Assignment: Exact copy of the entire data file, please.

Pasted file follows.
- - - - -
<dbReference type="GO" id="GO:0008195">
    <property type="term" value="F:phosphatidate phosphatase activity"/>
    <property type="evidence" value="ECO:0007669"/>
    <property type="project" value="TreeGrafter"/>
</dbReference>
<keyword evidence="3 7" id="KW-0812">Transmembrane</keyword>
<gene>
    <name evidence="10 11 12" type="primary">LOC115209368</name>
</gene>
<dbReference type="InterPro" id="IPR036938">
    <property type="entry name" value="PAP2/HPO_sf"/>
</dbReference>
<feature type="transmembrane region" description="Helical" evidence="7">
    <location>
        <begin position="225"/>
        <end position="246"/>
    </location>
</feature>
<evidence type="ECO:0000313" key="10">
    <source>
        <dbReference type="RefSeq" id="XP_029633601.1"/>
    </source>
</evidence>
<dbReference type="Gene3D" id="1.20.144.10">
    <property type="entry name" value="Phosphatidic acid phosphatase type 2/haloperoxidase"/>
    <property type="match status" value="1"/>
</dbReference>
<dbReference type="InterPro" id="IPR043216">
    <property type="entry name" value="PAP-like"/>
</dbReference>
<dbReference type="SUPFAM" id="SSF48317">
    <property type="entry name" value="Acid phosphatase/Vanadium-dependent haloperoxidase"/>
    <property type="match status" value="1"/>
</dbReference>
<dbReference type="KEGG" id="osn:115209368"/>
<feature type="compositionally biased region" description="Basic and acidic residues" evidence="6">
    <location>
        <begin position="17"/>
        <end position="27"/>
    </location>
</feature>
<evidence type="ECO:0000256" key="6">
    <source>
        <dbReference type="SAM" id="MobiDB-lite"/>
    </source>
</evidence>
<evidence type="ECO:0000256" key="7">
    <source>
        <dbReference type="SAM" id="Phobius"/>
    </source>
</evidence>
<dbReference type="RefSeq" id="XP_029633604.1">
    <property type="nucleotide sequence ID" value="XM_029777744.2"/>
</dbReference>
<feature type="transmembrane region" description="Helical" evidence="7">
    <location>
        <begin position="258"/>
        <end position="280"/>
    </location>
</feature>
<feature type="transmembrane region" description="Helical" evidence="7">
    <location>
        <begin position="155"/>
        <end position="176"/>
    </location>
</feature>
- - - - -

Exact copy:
<dbReference type="GO" id="GO:0008195">
    <property type="term" value="F:phosphatidate phosphatase activity"/>
    <property type="evidence" value="ECO:0007669"/>
    <property type="project" value="TreeGrafter"/>
</dbReference>
<keyword evidence="3 7" id="KW-0812">Transmembrane</keyword>
<gene>
    <name evidence="10 11 12" type="primary">LOC115209368</name>
</gene>
<dbReference type="InterPro" id="IPR036938">
    <property type="entry name" value="PAP2/HPO_sf"/>
</dbReference>
<feature type="transmembrane region" description="Helical" evidence="7">
    <location>
        <begin position="225"/>
        <end position="246"/>
    </location>
</feature>
<evidence type="ECO:0000313" key="10">
    <source>
        <dbReference type="RefSeq" id="XP_029633601.1"/>
    </source>
</evidence>
<dbReference type="Gene3D" id="1.20.144.10">
    <property type="entry name" value="Phosphatidic acid phosphatase type 2/haloperoxidase"/>
    <property type="match status" value="1"/>
</dbReference>
<dbReference type="InterPro" id="IPR043216">
    <property type="entry name" value="PAP-like"/>
</dbReference>
<dbReference type="SUPFAM" id="SSF48317">
    <property type="entry name" value="Acid phosphatase/Vanadium-dependent haloperoxidase"/>
    <property type="match status" value="1"/>
</dbReference>
<dbReference type="KEGG" id="osn:115209368"/>
<feature type="compositionally biased region" description="Basic and acidic residues" evidence="6">
    <location>
        <begin position="17"/>
        <end position="27"/>
    </location>
</feature>
<evidence type="ECO:0000256" key="6">
    <source>
        <dbReference type="SAM" id="MobiDB-lite"/>
    </source>
</evidence>
<evidence type="ECO:0000256" key="7">
    <source>
        <dbReference type="SAM" id="Phobius"/>
    </source>
</evidence>
<dbReference type="RefSeq" id="XP_029633604.1">
    <property type="nucleotide sequence ID" value="XM_029777744.2"/>
</dbReference>
<feature type="transmembrane region" description="Helical" evidence="7">
    <location>
        <begin position="258"/>
        <end position="280"/>
    </location>
</feature>
<feature type="transmembrane region" description="Helical" evidence="7">
    <location>
        <begin position="155"/>
        <end position="176"/>
    </location>
</feature>